During every ERP implementation Panorama has ever been involved with, we have emphasized to our client that organizational change management is fundamental to benefits realization and ROI. As is shown in our 2011 Guide to ERP Systems and Vendors, and as we have experienced time and again, duration and cost overflows can often directly be attributed to unanticipated organizational issues, underestimations of staffing needs and/or training issues. But what our surveys don’t dig deeply into is just what the “organizational” and “training” issues are that can so derail an ERP implementation. Sure, there are the obvious suspects: employees just don’t get the new system, training isn’t adequate, software adoption falls low on the priority list, and so on. But all of that can be corrected with time. What can’t be corrected with just time? The presence of a saboteur within your organization.
In Frank LaFasto’s and Carl Larson’s bestselling book, When Teams Work Best, the authors posit that there are people within organizations who, despite appearance, will not ever collaborate or embrace change. They explain:
“Most of [these employees’] time and effort is directed toward securing their position in the organization structure. They want to perform their job or manage their function effectively, and they will do it in a way that provides stability for them even if the consequences are disastrous for others and decrease the likelihood of the whole organization achieving its goal.”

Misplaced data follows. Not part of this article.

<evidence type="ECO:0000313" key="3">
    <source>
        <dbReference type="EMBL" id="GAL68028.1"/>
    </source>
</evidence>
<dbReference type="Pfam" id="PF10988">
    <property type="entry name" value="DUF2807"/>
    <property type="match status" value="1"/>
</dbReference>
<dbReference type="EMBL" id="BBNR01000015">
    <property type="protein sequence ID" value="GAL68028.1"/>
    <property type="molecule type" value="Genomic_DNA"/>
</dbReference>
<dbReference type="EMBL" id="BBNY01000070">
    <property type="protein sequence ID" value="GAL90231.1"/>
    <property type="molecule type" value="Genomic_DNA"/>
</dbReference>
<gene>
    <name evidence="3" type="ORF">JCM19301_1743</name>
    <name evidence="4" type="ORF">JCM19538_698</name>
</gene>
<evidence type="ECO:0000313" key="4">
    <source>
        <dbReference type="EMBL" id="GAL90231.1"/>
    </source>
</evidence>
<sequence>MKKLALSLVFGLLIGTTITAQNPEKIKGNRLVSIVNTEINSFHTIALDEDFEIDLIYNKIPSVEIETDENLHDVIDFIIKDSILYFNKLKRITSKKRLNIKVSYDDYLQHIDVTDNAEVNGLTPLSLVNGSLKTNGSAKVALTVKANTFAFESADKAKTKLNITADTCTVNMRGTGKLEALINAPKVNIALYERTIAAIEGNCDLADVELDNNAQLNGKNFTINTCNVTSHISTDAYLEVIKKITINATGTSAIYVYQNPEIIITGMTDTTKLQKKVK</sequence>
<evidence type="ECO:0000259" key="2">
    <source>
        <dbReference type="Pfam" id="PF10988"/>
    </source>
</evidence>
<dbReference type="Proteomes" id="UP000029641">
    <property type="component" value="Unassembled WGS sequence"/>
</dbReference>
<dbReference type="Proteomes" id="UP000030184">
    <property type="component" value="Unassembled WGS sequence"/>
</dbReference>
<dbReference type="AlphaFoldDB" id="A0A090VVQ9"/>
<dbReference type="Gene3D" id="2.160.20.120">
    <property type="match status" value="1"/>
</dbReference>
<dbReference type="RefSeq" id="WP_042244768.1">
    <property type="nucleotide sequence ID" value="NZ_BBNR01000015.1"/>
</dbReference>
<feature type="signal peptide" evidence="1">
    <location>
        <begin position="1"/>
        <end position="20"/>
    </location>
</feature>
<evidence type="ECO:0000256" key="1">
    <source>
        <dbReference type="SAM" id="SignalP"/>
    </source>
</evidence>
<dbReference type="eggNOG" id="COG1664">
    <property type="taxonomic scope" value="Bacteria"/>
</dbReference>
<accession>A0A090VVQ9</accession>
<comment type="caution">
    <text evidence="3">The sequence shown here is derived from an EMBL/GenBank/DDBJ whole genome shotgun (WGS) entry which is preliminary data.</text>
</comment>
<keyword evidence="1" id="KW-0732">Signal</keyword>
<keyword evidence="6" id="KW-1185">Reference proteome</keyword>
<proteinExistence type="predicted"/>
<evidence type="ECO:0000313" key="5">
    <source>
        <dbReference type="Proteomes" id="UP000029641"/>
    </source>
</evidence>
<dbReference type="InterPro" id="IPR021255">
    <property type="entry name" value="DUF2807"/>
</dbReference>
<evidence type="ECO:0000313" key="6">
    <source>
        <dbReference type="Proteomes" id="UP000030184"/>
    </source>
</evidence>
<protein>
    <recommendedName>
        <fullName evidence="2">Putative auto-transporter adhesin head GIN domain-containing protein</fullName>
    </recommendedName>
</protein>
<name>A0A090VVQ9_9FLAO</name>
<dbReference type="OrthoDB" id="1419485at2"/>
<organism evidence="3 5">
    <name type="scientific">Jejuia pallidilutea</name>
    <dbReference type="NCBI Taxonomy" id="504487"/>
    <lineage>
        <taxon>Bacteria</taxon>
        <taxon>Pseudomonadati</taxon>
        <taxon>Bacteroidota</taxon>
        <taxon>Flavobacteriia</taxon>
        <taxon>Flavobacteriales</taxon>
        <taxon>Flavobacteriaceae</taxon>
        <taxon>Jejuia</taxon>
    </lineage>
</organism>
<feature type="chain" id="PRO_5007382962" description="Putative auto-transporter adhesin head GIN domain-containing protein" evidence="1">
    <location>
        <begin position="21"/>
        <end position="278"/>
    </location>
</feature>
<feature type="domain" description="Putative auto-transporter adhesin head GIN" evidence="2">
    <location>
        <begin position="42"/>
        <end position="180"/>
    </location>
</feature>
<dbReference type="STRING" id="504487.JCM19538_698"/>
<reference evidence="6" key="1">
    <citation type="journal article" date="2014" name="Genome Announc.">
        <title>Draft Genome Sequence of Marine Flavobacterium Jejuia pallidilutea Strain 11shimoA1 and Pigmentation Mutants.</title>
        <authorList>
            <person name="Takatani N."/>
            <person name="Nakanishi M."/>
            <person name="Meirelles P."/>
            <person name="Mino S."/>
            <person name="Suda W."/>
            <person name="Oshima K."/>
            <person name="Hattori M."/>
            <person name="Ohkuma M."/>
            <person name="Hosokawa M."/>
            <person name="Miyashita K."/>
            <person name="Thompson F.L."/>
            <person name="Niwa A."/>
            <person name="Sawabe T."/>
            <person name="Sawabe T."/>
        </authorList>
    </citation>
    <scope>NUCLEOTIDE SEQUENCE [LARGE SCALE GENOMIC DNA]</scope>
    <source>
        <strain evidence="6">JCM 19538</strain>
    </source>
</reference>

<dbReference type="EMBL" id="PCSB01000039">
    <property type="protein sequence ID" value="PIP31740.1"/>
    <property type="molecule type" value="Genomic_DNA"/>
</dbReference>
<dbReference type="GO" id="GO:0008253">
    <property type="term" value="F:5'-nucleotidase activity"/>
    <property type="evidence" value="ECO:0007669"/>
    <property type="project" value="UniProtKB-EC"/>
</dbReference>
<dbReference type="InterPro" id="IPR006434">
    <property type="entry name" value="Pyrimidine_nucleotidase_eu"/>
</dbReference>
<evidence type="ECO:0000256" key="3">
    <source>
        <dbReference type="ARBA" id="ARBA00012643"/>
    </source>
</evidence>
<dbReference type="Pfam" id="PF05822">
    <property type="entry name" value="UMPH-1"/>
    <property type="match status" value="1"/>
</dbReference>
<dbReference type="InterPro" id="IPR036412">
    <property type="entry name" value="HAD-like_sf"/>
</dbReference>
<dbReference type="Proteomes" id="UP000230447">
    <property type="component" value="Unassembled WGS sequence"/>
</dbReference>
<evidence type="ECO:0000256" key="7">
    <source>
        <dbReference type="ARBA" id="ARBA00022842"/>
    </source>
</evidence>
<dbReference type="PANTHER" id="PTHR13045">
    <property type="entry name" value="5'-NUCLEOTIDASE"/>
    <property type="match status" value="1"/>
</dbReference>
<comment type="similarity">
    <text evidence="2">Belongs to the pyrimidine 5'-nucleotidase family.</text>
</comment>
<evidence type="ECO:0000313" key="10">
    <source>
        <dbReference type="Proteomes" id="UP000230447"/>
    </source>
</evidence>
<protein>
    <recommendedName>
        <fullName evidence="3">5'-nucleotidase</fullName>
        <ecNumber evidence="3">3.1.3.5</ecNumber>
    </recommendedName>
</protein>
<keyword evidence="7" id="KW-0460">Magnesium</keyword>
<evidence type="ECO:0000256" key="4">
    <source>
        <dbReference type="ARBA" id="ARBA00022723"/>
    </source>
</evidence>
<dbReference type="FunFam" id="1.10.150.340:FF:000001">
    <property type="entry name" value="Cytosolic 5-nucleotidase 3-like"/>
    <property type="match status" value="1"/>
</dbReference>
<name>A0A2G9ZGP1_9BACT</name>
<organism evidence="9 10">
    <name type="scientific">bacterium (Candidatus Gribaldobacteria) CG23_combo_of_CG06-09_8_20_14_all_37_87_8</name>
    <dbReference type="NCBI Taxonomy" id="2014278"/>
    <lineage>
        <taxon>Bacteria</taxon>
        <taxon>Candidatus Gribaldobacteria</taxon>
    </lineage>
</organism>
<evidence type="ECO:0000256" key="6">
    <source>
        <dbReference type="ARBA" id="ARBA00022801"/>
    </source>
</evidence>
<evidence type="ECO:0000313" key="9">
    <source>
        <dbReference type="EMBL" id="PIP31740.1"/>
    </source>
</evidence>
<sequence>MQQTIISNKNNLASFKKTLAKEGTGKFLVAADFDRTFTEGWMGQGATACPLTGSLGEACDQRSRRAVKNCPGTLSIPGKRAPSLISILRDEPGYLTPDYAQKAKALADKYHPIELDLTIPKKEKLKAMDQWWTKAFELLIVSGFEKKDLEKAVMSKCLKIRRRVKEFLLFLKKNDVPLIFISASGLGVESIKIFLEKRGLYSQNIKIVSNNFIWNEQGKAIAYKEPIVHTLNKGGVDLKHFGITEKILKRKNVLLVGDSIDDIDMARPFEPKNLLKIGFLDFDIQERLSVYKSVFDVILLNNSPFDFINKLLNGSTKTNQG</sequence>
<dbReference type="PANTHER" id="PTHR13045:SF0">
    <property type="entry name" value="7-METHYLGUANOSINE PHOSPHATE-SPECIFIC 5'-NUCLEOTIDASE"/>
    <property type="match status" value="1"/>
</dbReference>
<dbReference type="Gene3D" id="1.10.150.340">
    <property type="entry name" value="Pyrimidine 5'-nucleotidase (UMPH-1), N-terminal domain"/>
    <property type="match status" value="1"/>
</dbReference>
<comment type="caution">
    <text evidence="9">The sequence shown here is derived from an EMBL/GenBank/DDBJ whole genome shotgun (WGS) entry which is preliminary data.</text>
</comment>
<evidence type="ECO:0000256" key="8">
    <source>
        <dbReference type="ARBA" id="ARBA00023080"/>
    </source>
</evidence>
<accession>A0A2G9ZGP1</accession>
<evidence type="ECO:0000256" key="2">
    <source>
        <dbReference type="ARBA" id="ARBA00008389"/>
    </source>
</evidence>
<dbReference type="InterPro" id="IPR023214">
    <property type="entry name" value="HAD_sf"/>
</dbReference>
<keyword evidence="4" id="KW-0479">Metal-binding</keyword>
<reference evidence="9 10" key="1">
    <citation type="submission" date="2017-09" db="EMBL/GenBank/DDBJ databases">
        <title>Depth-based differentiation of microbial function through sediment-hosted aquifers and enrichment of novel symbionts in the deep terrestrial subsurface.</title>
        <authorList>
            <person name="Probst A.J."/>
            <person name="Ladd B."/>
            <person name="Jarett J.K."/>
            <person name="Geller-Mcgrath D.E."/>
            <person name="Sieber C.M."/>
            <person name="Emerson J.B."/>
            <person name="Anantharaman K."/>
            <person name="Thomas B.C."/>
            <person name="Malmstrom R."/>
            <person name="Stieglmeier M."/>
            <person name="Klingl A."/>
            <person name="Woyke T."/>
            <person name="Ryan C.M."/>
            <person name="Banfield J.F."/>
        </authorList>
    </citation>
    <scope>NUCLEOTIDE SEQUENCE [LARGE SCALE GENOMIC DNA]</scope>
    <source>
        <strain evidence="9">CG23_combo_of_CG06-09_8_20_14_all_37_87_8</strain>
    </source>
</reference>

This is the employee who nods about the importance of the new ERP software and then creates costly and inefficient work-arounds to avoid learning it. This is the employee who gossips about the organization’s ineptitude in choosing the software, its foolishness in spending money on the project, and its high chances of failure. This is the employee who shrewdly works to undermine every aspect of the implementation out of fear that they will be left behind. And that fear, and the demoralization it can create, is highly contagious and must be addressed as part of any good organizational change program.
Have you had experience managing an employee like this (either in an ERP implementation or just in general)? Did you fire him or her or try to divert extra resources to achieve his or her buy-in? What happened? Let us know in the comments.